“What it does mean is that the community has systems and processes in place to address safety, and all sectors of the community are working together to increase the overall safety of its residents and visitors.”
Dr Coggan says Christchurch has shown over many years that it has developed sustainable programmes – both local initiatives and those which build on key national organisational strategies – to promote safety in response to the needs of the local community.
Canterbury Police District Commander Superintendent Dave Cliff says Christchurch’s accreditation as a Safe Community is the result of strong relationships between key agencies and a commitment from everyone to create a better and safer community.
“I applaud everyone who has played a role in helping Christchurch to achieve this prestigious world status. Through our shared goal to make Christchurch a safer place to live, work and play, we have engaged in joint planning, implementation of strategies, information sharing and joint decision-making. It is this collaborative leadership on safety that has been critical to our success.”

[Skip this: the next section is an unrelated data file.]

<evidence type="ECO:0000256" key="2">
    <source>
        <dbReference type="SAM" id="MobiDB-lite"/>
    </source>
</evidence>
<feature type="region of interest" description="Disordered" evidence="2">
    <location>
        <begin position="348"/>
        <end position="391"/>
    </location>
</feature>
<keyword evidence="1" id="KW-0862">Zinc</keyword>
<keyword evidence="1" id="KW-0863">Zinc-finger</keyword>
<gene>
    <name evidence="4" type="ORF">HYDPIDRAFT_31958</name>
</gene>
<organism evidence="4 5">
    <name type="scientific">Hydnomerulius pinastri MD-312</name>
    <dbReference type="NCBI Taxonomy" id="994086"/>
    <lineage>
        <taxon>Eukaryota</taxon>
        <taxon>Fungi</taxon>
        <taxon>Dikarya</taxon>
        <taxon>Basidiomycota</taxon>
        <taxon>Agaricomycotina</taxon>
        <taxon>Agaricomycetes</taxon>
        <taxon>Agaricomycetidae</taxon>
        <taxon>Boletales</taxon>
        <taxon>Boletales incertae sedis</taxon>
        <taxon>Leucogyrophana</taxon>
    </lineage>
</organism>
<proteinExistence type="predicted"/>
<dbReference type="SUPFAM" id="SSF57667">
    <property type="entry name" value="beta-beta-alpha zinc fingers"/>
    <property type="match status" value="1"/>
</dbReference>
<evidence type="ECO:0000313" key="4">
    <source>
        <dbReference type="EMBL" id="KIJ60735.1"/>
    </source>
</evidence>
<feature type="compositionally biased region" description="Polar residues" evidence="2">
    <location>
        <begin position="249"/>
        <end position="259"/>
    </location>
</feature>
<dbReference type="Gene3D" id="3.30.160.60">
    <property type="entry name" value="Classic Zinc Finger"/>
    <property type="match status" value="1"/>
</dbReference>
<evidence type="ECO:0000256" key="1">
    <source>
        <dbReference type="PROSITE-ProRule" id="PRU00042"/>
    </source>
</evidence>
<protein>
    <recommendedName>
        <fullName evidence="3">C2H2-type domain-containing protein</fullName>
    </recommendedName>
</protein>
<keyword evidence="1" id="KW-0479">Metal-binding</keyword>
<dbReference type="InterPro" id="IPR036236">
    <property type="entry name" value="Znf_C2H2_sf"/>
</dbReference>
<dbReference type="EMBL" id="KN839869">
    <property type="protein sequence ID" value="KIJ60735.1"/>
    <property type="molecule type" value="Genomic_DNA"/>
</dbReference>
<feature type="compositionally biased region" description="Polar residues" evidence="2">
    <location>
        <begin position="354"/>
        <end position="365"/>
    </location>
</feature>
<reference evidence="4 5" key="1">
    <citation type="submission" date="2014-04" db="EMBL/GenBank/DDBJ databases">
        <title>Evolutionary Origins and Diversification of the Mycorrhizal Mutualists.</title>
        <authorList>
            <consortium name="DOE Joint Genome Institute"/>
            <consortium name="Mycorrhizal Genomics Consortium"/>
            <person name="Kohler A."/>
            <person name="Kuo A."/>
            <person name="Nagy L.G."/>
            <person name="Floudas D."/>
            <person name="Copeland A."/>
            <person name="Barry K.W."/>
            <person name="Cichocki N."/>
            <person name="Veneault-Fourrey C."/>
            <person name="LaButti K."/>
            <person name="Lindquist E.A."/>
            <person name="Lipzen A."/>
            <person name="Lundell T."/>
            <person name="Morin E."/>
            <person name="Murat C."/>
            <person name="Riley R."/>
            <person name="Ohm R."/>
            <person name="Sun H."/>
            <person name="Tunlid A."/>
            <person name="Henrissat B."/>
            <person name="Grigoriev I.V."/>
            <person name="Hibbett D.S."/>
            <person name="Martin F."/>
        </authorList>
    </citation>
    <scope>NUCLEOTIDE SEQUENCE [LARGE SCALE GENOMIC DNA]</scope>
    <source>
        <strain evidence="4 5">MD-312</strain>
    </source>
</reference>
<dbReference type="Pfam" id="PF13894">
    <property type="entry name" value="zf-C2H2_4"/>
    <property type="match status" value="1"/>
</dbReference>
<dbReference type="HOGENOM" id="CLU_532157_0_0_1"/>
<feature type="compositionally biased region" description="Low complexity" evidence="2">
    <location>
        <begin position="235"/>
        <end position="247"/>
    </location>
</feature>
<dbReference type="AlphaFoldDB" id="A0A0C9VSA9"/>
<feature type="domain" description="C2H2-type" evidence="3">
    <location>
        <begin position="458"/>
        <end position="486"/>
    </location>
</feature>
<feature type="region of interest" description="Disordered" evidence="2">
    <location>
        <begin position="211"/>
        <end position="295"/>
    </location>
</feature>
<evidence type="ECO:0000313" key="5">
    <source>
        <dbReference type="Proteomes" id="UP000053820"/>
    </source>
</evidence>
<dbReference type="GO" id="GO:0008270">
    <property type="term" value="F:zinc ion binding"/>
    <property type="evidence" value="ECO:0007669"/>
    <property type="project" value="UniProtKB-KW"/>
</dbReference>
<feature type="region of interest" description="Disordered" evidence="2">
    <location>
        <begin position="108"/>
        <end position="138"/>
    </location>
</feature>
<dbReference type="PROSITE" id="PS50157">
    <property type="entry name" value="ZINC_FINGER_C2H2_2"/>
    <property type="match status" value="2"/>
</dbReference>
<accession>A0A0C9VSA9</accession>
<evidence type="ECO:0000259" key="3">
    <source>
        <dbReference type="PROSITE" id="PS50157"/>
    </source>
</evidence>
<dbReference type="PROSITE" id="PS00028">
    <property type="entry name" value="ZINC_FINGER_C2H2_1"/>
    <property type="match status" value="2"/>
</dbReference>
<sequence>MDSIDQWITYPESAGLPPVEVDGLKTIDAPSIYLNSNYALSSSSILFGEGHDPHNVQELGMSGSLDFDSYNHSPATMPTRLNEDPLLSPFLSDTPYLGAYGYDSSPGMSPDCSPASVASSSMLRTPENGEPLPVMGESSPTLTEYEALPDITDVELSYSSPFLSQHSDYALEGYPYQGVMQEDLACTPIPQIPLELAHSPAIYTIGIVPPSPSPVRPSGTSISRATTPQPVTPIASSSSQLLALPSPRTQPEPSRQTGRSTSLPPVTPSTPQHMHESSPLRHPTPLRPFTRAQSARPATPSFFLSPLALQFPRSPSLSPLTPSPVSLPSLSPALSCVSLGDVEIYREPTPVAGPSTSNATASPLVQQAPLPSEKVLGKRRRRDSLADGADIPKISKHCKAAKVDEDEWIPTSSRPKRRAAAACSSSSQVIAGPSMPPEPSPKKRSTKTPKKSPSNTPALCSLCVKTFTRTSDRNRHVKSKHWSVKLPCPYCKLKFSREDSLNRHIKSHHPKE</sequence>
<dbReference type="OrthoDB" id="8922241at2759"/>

Canterbury District Health Board’s General Manager of Community and Public Health Evon Currie says the Board is committed to protecting and improving the health and well-being of its community and it was important there is a collective commitment and shared responsibility for safety in the city.
“Communities which are safe give people a sense of belonging and of being valued; as a result these are likely to be healthier places than those where people feel unsafe and excluded.
“I congratulate everyone on achieving World Health Organisation accreditation – it is notable achievement.”
ACC Injury Prevention Consultant Cory Stewart says ACC congratulates the Christchurch agencies that have come together to work in partnership to support the achievement of this international recognition.
“ACC is proud to be part of the strategic body of stakeholders who work hard to ensure Christchurch is a safer place to work, live and play.”